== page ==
Bleeding or sore gums?

Gums play an important role in maintaining your dental health. They protect the roots of your teeth from bacteria, preventing damage. Gums should be a healthy shade of pink. Not every case of bleeding, sensitive or sore gums requires dental treatment. However, if you have ongoing symptoms, there may be a more serious cause that your dentist can help treat.

What causes bleeding or sore gums?

Noticing blood or pain when you brush or floss can be alarming. There may be different reasons why your gums are irritated:

  • Gum disease (also called gingivitis): This can occur if plaque builds up on your teeth. Bacteria in the mouth can form plaque when people don’t floss or brush regularly or properly, and this can cause your gums to become inflamed. This results in bleeding, swollen, or painful gums. If gingivitis gets worse, gums may start to pull away from your teeth, giving the bacteria more space to get to the root and tissues below. This can eventually lead to periodontitis (inflammation that can damage soft tissue and bone supporting your teeth).
  • Pregnancy gingivitis: Some women get gingivitis during pregnancy, due to hormonal changes. These changes in hormones change the way the body responds to the bacteria that cause gum disease.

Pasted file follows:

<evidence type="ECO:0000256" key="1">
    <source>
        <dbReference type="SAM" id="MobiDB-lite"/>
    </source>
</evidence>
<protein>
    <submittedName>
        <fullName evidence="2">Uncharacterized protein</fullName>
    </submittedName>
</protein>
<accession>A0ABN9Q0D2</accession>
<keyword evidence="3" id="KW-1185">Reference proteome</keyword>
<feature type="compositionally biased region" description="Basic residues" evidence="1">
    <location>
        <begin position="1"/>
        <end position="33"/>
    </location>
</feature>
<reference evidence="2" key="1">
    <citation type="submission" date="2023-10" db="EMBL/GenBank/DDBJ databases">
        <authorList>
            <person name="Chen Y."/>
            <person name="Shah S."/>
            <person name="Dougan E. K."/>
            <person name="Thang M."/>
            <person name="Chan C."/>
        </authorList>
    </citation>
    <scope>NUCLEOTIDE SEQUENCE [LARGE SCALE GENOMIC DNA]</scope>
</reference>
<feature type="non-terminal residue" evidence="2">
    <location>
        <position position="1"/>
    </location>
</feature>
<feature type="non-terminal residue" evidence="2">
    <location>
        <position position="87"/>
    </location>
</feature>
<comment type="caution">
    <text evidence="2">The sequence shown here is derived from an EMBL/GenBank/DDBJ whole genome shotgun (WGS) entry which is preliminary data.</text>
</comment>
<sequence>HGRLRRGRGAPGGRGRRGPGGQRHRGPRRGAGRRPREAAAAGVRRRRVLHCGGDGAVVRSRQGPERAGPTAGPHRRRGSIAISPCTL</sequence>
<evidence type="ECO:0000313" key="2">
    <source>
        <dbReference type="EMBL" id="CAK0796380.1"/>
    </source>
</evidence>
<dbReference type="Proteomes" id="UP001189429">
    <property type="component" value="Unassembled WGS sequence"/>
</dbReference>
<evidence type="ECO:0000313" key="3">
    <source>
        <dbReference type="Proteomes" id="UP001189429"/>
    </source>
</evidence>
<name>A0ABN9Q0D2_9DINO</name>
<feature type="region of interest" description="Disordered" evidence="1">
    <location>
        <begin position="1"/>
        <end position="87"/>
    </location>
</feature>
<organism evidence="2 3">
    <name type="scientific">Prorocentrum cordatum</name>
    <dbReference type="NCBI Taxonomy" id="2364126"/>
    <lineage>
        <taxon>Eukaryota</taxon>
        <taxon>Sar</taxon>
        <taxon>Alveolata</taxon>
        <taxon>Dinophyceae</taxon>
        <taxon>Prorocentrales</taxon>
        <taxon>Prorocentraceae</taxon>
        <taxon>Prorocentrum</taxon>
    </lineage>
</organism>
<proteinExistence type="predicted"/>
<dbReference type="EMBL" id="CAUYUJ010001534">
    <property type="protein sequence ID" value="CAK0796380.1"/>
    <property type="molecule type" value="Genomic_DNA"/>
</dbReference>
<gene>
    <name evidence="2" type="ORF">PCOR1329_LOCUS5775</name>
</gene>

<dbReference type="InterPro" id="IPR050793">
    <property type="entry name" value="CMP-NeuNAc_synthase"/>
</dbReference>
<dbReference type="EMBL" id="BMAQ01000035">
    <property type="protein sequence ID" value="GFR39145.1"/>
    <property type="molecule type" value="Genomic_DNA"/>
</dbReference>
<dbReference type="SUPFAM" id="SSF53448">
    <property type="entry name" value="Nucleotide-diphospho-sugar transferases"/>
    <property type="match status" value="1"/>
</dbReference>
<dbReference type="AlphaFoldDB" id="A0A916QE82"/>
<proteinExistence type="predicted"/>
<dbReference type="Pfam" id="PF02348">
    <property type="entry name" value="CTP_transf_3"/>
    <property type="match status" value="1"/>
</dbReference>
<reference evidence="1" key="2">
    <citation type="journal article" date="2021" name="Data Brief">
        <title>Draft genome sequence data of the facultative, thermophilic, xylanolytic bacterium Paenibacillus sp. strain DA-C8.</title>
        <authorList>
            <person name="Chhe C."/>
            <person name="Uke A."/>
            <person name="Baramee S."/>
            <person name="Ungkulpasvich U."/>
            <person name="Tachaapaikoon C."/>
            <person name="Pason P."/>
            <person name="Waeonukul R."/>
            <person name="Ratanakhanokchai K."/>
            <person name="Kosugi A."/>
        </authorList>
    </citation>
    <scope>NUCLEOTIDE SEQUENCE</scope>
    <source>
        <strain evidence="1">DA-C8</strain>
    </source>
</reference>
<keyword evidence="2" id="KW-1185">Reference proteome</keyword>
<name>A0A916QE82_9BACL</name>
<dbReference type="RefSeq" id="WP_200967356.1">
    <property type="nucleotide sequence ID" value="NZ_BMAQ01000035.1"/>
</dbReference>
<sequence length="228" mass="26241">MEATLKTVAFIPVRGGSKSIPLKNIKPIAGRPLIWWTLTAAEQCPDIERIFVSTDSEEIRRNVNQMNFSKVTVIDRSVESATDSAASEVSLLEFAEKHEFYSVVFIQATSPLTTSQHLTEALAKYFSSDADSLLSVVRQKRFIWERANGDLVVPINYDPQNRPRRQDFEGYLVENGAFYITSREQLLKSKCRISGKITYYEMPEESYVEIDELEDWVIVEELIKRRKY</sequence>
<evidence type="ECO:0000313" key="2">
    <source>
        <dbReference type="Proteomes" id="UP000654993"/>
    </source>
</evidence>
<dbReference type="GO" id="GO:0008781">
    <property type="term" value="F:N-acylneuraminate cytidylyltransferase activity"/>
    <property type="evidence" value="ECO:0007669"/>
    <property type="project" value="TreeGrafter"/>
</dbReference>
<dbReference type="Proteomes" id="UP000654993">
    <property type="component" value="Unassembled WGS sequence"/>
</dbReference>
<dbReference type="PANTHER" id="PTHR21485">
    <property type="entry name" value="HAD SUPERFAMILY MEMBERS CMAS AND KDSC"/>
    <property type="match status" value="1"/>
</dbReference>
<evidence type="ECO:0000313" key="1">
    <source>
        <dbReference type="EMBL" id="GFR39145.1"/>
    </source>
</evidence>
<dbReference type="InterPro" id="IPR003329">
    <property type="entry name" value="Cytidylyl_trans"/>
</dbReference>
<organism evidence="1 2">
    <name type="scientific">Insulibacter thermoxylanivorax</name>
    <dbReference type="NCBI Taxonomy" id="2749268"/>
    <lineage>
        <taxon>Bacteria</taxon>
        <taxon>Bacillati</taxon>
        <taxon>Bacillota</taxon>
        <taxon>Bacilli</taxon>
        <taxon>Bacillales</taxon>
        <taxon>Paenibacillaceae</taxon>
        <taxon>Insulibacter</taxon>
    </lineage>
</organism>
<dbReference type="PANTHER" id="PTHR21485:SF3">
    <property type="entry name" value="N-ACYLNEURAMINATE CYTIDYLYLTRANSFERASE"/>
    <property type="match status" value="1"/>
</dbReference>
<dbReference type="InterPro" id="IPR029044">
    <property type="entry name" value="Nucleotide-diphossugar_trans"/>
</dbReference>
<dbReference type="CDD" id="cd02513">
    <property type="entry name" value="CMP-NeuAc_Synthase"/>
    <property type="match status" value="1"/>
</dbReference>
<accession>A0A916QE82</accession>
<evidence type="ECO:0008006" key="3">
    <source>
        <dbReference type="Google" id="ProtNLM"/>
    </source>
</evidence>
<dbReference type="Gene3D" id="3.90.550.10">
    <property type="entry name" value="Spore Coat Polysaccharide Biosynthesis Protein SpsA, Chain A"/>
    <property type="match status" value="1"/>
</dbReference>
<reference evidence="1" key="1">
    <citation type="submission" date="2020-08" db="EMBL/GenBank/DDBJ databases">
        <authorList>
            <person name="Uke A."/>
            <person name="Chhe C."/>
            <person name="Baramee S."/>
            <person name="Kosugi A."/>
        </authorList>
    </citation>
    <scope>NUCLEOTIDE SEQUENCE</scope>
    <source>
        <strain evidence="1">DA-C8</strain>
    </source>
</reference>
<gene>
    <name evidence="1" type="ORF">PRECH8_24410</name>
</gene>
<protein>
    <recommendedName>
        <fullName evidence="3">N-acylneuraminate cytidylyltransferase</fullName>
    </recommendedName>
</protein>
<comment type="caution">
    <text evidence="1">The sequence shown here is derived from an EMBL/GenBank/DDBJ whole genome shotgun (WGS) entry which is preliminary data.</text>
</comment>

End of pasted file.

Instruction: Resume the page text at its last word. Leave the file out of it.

• Medication: Some medicines like blood thinners and aspirin make it easier for your gums to bleed, because they stop your blood from clotting. Other drugs like some chemotherapies can also cause painful, swollen or bleeding gums.
  • Changes in brushing: When you change your toothbrush to a firmer one it may cause bleeding. Bleeding can also occur if you just started brushing or flossing more often, until your mouth gets used to the routine.

 

Can you prevent bleeding or sore gums?

These are some tips to prevent bleeding and sore gums:

  • Brush your teeth twice a day (using an electric toothbrush).
  • Rinse your mouth with antiseptic mouthwash. This kills bacteria that cause gum disease.
  • See your dentist regularly.
  • Have a well-balanced diet which includes vitamin C and calcium.
  • Floss daily.
  • Drink water. Drinking water after eating can get rid of some food stuck in between your teeth, making it less likely for bacteria to settle.
  • Don’t smoke tobacco.

 

What should I do when I have bleeding or sore gums?

Sometimes your gums can get better with a good oral health routine, without seeing a dentist (see: “Can you prevent bleeding or sore gums?”). If your gums bleed regularly for a few weeks, you should make an appointment with your dentist. You should also see your dentist if other signs of gum disease appear, such as when your gum starts to separate from your teeth, bad breath, changes in the way your top and bottom teeth align, and when your gums are swollen or become sensitive (especially to low or high temperatures).

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